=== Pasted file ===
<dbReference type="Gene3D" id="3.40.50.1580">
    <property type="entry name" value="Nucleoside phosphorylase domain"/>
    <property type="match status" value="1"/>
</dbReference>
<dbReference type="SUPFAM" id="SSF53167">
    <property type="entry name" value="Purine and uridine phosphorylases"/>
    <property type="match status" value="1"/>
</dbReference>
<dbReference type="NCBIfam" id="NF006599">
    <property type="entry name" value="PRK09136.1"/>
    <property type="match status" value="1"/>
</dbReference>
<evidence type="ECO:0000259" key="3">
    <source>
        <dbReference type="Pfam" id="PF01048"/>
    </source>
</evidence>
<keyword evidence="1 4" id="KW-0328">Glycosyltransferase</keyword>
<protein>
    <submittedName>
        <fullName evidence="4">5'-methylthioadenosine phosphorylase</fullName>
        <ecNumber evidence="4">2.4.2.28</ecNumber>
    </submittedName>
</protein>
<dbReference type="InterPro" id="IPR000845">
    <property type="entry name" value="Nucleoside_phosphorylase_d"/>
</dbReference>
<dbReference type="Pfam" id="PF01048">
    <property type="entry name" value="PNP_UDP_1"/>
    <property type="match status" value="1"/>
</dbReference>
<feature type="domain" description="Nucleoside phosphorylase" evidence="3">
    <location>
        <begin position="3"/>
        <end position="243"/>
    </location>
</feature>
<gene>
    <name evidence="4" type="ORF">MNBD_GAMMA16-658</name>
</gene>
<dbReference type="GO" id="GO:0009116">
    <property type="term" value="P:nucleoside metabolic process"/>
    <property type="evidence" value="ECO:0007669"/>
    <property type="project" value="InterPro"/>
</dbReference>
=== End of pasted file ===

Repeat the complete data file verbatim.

<dbReference type="Gene3D" id="3.40.50.1580">
    <property type="entry name" value="Nucleoside phosphorylase domain"/>
    <property type="match status" value="1"/>
</dbReference>
<dbReference type="SUPFAM" id="SSF53167">
    <property type="entry name" value="Purine and uridine phosphorylases"/>
    <property type="match status" value="1"/>
</dbReference>
<dbReference type="NCBIfam" id="NF006599">
    <property type="entry name" value="PRK09136.1"/>
    <property type="match status" value="1"/>
</dbReference>
<evidence type="ECO:0000259" key="3">
    <source>
        <dbReference type="Pfam" id="PF01048"/>
    </source>
</evidence>
<keyword evidence="1 4" id="KW-0328">Glycosyltransferase</keyword>
<protein>
    <submittedName>
        <fullName evidence="4">5'-methylthioadenosine phosphorylase</fullName>
        <ecNumber evidence="4">2.4.2.28</ecNumber>
    </submittedName>
</protein>
<dbReference type="InterPro" id="IPR000845">
    <property type="entry name" value="Nucleoside_phosphorylase_d"/>
</dbReference>
<dbReference type="Pfam" id="PF01048">
    <property type="entry name" value="PNP_UDP_1"/>
    <property type="match status" value="1"/>
</dbReference>
<feature type="domain" description="Nucleoside phosphorylase" evidence="3">
    <location>
        <begin position="3"/>
        <end position="243"/>
    </location>
</feature>
<gene>
    <name evidence="4" type="ORF">MNBD_GAMMA16-658</name>
</gene>
<dbReference type="GO" id="GO:0009116">
    <property type="term" value="P:nucleoside metabolic process"/>
    <property type="evidence" value="ECO:0007669"/>
    <property type="project" value="InterPro"/>
</dbReference>